Writing a letter to your confirmation candidate

It seems that one of the biggest events in confirmation preparation in this country is the letters of support to be given to the confirmation candidates during their mandatory retreats.

I have three such letters saved on this blog:

Confirmation letter to my daughterConfirmation letter to my fourth sonConfirmation letter to to my third son
I've asked my children what they remember about the letter they got from me and their dad, and also what they remembered about the letters they received. 
The answer was not much, or at least nothing specific. In general they were happy to have gotten a bag full of letters and there was a sense of feeling loved and supported. I guess that's the main thing - for them to have a sense that this is an important step in their spiritual growth, and that people they know, love and respect have taken the time out of their lives to let them know that! So here are some tips on procuring and writing letters for young confirmation candidates. Start thinkin…

Blogging in the Year of Mercy - you probably think this post is about you, don't you?

You're so vain, you probably think this song is about you
You're so vain, I'll bet you think this song is about you
Don't you? Don't you?

Carly Simon - 1973

I'm blogging this.
Courtesy of Jhayne via Flickr  licensed cc

A couple of years ago, I wrote a blog post about homeschooling high school - more specifically about what parents should consider before they put their home-schooled high school students into regular high school. I wrote it to blow of a little steam and to organize my own thoughts. Unfortunately, that post was picked up by a couple of mothers of very small children with special needs issues who needed the services of the local public school system.  These ladies were not even close to my intended audience, but my post hurt their feelings and gave them a lot of anger towards me.

And I gotta admit, it hurt to be told my post was full of lies, half-truths and scare tactics or that I was misguided.  As the barrage of name calling and hurtful comments flew in my direction, I remember thinking to myself, "What did I do?"

Was I a mastermind behind an evil plot to mislead everyone into homeschooling their children?  Of course not. But that incident made me pull in my posting a little closer, and reveal not as much, and not be as real on this blog as I would have liked to be.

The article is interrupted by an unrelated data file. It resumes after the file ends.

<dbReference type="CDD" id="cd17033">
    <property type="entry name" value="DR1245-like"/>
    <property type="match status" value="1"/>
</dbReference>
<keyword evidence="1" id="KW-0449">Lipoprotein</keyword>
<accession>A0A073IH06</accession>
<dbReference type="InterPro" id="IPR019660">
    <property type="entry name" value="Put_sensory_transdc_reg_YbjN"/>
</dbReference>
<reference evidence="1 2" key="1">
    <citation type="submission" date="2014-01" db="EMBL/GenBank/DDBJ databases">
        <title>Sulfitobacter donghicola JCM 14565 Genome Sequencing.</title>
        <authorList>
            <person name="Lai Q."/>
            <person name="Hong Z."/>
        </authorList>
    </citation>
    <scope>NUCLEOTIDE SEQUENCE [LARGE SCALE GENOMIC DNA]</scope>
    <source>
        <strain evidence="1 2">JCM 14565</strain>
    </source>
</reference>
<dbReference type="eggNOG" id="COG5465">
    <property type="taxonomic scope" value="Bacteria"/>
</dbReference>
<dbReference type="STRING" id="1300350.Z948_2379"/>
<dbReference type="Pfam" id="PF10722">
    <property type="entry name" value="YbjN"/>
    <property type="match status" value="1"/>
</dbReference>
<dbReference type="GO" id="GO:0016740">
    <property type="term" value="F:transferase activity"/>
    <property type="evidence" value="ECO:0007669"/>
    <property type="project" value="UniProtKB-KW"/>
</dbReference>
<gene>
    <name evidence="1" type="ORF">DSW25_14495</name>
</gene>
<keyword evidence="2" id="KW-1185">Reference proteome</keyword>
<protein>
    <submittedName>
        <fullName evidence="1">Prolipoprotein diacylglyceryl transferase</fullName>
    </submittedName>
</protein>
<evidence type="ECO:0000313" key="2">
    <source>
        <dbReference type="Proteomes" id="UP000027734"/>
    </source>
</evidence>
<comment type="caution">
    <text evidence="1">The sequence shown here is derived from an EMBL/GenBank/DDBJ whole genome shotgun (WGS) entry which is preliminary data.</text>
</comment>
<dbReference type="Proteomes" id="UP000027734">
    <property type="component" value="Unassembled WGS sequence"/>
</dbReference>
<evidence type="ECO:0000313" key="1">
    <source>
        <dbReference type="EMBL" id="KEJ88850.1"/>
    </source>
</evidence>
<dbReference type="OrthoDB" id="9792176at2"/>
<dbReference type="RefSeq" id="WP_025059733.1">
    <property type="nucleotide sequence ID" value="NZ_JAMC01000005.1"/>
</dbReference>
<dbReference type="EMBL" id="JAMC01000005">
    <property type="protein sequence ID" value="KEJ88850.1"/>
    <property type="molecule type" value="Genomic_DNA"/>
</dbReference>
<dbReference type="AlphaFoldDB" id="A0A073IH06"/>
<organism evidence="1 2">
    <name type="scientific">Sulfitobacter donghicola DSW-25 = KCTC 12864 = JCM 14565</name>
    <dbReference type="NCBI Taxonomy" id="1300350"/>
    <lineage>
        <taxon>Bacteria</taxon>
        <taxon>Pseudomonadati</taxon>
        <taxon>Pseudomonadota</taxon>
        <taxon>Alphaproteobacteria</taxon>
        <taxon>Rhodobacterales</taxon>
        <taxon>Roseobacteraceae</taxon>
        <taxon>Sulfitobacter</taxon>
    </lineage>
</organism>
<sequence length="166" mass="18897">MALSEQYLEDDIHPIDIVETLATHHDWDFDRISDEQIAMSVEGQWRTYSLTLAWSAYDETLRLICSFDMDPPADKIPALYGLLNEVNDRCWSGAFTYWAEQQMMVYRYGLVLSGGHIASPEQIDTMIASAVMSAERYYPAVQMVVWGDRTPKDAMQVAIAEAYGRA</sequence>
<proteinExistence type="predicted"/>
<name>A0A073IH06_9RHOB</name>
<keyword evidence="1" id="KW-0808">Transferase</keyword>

Of course, I had already pulled in quite a bit because of some of the comments I had gotten for other things over the years. See my sidebar under "Cheers and Jeers" for some examples of that.

So this week, when Haley over at Carrots for Michaelmas, wrote this post, it really spoke to me.  Haley writes:

I’m even a fan of tact and sensitivity. But I’m not interested in lambasting writers because someone outside of the intended audience of their post might feel bad about the topic discussed.The complaint I’m seeing lately is not, “what this writer says is untrue.” Or, “The argument is poor, here’s where they went wrong and why I completely disagree.” Nope. What I’m seeing all over the place is, “Why didn’t the writer realize writing about this would make me feel bad? Why didn’t they have me in mind?As if it’s our right to be protected from any ideas that might, shudder to think, make us feel bad.
I understand that sometimes reading something we disagree with can provoke a visceral response. This week I read a posting by a mom who was thankful for her five cesareans and that her babies were all delivered safely. My first thought was, to type out a comment about VBACs and the benefits of natural childbirth - but she wasn't writing about that. In fact, she admitted that she hadn't done all of the homework she should have before her first baby was born (neither did I). She was trying to making a comparison between a total trust and submission to the Cesarean experience and living a life being totally submissive to God... and I get that. So no amount of education or discussion on my part was going to be helpful in getting the point across that she was trying to make. She wasn't trying to take me or my experiences down just because I fought so hard for my VBAC births. So what would be the point of trying to take her down a peg or two, other than to inflate my own ego.

Now of course, sometimes someone will post something immoral or add their own twist to the gospel, and that certainly needs to be dealt with. I still believe that whatever is written in the blogosphere or social media is fair game for comment and disagreement.

But most of the time, the blogger is just sharing his or her own experience and world view the best they can. So in this Year of Mercy, I propose that as readers we:

  • remember the person behind the keyboard, who has feelings and thoughts that are just as vulnerable as our own (and frankly I think writers are even more sensitive than the general population).
  • try to focus on being hard on ideas, but soft on people. 
  • realize that each blogger is in  different place in life and experience, and we need to give slack accordingly. I read the article that Haley referred to and noted that it was written by a single woman. If she gets married and is blessed with some little ones, I imagine her perspective will change accordingly. 
  • and maybe most importantly, remember that bloggers write about their lives, their feelings, their experiences and their knowledge. While many write to help others in sharing themselves, I don't think that many people sit down to see how many people they can p#@@ off in one blog post. 
      • "It's. not. about. me," should be the mantra for this Year of Mercy. 

      John Sutton via Flickr Licensed cc